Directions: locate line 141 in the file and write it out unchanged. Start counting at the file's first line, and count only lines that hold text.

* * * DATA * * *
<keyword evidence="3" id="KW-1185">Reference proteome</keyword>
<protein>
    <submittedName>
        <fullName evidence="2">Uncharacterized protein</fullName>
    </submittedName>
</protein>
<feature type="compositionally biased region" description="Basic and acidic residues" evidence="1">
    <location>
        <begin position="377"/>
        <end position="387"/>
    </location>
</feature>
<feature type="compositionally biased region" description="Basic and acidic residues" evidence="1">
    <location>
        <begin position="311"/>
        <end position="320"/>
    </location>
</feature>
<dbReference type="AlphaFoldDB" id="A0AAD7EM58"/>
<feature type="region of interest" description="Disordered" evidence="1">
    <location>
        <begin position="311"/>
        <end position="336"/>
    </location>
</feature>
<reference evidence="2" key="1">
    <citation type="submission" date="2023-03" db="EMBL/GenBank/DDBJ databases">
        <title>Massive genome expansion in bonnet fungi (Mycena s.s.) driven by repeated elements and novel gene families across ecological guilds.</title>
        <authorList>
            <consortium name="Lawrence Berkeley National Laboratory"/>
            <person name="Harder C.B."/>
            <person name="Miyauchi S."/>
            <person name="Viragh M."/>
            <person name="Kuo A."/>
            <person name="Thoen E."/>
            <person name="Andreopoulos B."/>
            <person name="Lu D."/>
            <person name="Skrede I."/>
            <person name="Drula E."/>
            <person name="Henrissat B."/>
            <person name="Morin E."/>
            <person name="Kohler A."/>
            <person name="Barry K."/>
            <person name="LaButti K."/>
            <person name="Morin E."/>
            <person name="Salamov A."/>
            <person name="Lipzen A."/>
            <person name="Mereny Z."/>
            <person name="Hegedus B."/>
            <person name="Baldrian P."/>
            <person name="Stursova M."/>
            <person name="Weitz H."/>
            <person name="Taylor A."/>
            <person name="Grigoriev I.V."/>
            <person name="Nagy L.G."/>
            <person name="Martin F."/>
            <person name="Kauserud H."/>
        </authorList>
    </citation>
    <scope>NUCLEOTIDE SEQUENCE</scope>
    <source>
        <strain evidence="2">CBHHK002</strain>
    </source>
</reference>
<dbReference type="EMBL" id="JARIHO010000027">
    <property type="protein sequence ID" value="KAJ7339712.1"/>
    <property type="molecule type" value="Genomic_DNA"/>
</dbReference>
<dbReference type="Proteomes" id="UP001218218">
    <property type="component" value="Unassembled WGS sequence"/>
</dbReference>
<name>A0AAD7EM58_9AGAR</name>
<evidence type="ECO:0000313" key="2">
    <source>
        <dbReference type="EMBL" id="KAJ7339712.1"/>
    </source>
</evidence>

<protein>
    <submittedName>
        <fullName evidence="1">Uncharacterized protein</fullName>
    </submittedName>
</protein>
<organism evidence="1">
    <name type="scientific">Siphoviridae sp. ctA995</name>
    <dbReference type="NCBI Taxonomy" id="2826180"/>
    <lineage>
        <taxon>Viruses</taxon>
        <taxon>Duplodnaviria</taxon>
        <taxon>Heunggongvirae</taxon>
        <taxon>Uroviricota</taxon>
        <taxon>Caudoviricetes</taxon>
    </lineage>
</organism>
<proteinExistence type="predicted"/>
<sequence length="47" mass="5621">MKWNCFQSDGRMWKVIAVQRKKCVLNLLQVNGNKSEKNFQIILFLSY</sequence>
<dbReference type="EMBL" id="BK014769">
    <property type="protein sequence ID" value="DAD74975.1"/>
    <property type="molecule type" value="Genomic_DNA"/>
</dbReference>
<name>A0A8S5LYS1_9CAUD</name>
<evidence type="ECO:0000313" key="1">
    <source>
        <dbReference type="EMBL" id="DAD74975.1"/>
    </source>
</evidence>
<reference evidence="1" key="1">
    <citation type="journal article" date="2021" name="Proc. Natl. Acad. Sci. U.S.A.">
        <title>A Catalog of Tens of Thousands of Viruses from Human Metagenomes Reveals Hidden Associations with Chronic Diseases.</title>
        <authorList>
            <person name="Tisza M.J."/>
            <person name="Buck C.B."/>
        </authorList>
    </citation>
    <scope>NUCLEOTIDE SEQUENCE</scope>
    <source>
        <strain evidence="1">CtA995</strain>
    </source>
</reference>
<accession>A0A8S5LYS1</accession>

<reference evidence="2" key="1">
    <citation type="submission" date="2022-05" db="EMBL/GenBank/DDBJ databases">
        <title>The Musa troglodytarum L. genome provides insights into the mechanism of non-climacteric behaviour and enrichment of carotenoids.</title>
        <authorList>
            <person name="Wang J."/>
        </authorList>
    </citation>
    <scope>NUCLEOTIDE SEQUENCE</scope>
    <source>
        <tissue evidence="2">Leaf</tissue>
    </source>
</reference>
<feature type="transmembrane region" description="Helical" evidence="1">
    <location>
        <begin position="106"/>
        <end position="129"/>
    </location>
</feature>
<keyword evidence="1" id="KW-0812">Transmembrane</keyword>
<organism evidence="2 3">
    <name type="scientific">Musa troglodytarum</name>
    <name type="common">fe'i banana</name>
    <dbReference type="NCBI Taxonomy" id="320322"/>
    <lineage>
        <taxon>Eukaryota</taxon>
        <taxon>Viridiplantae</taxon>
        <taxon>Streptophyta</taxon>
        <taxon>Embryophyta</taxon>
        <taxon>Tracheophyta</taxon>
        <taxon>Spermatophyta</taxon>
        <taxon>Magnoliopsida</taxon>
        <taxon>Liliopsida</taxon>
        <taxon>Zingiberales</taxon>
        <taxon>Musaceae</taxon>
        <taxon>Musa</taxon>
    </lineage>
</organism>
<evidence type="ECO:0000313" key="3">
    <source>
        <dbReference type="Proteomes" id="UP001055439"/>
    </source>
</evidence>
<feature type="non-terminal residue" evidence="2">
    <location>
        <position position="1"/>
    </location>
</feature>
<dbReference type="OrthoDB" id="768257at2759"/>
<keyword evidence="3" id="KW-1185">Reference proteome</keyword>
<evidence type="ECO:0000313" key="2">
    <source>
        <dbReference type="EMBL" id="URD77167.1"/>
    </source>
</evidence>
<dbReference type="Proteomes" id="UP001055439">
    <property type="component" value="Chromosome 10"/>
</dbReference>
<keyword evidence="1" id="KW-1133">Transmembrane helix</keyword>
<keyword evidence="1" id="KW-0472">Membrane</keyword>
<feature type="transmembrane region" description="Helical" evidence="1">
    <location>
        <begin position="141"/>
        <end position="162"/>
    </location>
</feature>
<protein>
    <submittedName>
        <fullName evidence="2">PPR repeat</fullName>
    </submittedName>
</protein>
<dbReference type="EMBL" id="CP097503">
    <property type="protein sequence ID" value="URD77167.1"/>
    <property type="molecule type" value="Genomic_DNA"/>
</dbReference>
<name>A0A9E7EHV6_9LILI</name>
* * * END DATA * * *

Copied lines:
    <name type="common">fe'i banana</name>